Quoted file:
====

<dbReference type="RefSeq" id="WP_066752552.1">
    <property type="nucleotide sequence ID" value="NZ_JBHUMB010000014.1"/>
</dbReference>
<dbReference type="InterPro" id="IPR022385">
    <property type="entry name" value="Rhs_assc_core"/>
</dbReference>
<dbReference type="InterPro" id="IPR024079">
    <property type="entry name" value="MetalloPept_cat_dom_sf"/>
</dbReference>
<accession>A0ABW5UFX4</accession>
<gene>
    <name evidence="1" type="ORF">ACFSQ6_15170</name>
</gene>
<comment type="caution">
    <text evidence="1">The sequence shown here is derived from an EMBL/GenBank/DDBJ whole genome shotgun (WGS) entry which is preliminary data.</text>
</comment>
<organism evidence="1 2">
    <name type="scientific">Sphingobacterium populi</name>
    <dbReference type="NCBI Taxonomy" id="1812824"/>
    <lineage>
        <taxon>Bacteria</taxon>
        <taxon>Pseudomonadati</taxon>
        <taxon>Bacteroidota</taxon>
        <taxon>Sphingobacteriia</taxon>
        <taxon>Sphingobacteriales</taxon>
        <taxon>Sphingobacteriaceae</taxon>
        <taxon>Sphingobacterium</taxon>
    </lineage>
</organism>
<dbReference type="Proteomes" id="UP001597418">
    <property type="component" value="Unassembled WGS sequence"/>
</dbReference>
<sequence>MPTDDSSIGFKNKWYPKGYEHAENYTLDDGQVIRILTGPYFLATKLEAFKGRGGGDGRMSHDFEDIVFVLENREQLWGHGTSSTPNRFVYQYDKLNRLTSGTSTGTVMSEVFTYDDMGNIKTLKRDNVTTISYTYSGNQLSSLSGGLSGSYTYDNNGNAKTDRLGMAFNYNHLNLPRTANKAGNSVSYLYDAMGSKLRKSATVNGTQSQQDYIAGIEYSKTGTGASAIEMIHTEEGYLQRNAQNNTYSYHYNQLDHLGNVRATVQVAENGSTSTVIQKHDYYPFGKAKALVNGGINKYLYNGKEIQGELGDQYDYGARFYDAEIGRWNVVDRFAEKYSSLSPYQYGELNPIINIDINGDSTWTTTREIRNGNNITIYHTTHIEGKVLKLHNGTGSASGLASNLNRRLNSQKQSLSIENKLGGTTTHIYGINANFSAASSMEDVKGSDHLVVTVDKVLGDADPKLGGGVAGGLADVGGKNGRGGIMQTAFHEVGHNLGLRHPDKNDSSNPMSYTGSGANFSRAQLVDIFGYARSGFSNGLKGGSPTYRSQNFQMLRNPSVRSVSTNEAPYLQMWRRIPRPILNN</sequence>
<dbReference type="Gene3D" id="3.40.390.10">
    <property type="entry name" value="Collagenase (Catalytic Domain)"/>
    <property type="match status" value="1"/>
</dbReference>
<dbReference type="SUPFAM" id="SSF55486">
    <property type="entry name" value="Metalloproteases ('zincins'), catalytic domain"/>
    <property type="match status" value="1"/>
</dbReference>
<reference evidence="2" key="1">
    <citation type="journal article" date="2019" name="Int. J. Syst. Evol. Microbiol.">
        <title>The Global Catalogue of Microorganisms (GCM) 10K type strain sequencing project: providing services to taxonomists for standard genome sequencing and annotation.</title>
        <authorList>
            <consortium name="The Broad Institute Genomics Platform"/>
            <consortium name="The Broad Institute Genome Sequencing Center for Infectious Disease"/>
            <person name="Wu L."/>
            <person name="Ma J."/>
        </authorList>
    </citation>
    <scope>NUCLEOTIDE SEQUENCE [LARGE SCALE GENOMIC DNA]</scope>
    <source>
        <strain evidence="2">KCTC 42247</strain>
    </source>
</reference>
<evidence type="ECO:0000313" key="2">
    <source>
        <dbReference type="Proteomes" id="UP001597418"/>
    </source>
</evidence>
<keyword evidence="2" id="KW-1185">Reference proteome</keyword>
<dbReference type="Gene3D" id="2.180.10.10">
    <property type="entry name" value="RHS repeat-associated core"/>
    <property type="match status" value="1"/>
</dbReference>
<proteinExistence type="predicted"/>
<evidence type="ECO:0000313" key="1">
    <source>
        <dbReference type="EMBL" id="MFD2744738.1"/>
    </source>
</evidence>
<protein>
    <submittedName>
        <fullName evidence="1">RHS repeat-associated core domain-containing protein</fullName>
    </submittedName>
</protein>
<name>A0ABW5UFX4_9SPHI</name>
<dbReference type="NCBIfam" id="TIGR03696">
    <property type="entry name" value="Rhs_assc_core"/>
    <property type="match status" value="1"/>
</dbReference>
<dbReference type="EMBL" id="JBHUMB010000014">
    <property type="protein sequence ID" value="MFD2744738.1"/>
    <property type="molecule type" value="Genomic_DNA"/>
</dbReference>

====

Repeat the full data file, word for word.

<dbReference type="RefSeq" id="WP_066752552.1">
    <property type="nucleotide sequence ID" value="NZ_JBHUMB010000014.1"/>
</dbReference>
<dbReference type="InterPro" id="IPR022385">
    <property type="entry name" value="Rhs_assc_core"/>
</dbReference>
<dbReference type="InterPro" id="IPR024079">
    <property type="entry name" value="MetalloPept_cat_dom_sf"/>
</dbReference>
<accession>A0ABW5UFX4</accession>
<gene>
    <name evidence="1" type="ORF">ACFSQ6_15170</name>
</gene>
<comment type="caution">
    <text evidence="1">The sequence shown here is derived from an EMBL/GenBank/DDBJ whole genome shotgun (WGS) entry which is preliminary data.</text>
</comment>
<organism evidence="1 2">
    <name type="scientific">Sphingobacterium populi</name>
    <dbReference type="NCBI Taxonomy" id="1812824"/>
    <lineage>
        <taxon>Bacteria</taxon>
        <taxon>Pseudomonadati</taxon>
        <taxon>Bacteroidota</taxon>
        <taxon>Sphingobacteriia</taxon>
        <taxon>Sphingobacteriales</taxon>
        <taxon>Sphingobacteriaceae</taxon>
        <taxon>Sphingobacterium</taxon>
    </lineage>
</organism>
<dbReference type="Proteomes" id="UP001597418">
    <property type="component" value="Unassembled WGS sequence"/>
</dbReference>
<sequence>MPTDDSSIGFKNKWYPKGYEHAENYTLDDGQVIRILTGPYFLATKLEAFKGRGGGDGRMSHDFEDIVFVLENREQLWGHGTSSTPNRFVYQYDKLNRLTSGTSTGTVMSEVFTYDDMGNIKTLKRDNVTTISYTYSGNQLSSLSGGLSGSYTYDNNGNAKTDRLGMAFNYNHLNLPRTANKAGNSVSYLYDAMGSKLRKSATVNGTQSQQDYIAGIEYSKTGTGASAIEMIHTEEGYLQRNAQNNTYSYHYNQLDHLGNVRATVQVAENGSTSTVIQKHDYYPFGKAKALVNGGINKYLYNGKEIQGELGDQYDYGARFYDAEIGRWNVVDRFAEKYSSLSPYQYGELNPIINIDINGDSTWTTTREIRNGNNITIYHTTHIEGKVLKLHNGTGSASGLASNLNRRLNSQKQSLSIENKLGGTTTHIYGINANFSAASSMEDVKGSDHLVVTVDKVLGDADPKLGGGVAGGLADVGGKNGRGGIMQTAFHEVGHNLGLRHPDKNDSSNPMSYTGSGANFSRAQLVDIFGYARSGFSNGLKGGSPTYRSQNFQMLRNPSVRSVSTNEAPYLQMWRRIPRPILNN</sequence>
<dbReference type="Gene3D" id="3.40.390.10">
    <property type="entry name" value="Collagenase (Catalytic Domain)"/>
    <property type="match status" value="1"/>
</dbReference>
<dbReference type="SUPFAM" id="SSF55486">
    <property type="entry name" value="Metalloproteases ('zincins'), catalytic domain"/>
    <property type="match status" value="1"/>
</dbReference>
<reference evidence="2" key="1">
    <citation type="journal article" date="2019" name="Int. J. Syst. Evol. Microbiol.">
        <title>The Global Catalogue of Microorganisms (GCM) 10K type strain sequencing project: providing services to taxonomists for standard genome sequencing and annotation.</title>
        <authorList>
            <consortium name="The Broad Institute Genomics Platform"/>
            <consortium name="The Broad Institute Genome Sequencing Center for Infectious Disease"/>
            <person name="Wu L."/>
            <person name="Ma J."/>
        </authorList>
    </citation>
    <scope>NUCLEOTIDE SEQUENCE [LARGE SCALE GENOMIC DNA]</scope>
    <source>
        <strain evidence="2">KCTC 42247</strain>
    </source>
</reference>
<evidence type="ECO:0000313" key="2">
    <source>
        <dbReference type="Proteomes" id="UP001597418"/>
    </source>
</evidence>
<keyword evidence="2" id="KW-1185">Reference proteome</keyword>
<dbReference type="Gene3D" id="2.180.10.10">
    <property type="entry name" value="RHS repeat-associated core"/>
    <property type="match status" value="1"/>
</dbReference>
<proteinExistence type="predicted"/>
<evidence type="ECO:0000313" key="1">
    <source>
        <dbReference type="EMBL" id="MFD2744738.1"/>
    </source>
</evidence>
<protein>
    <submittedName>
        <fullName evidence="1">RHS repeat-associated core domain-containing protein</fullName>
    </submittedName>
</protein>
<name>A0ABW5UFX4_9SPHI</name>
<dbReference type="NCBIfam" id="TIGR03696">
    <property type="entry name" value="Rhs_assc_core"/>
    <property type="match status" value="1"/>
</dbReference>
<dbReference type="EMBL" id="JBHUMB010000014">
    <property type="protein sequence ID" value="MFD2744738.1"/>
    <property type="molecule type" value="Genomic_DNA"/>
</dbReference>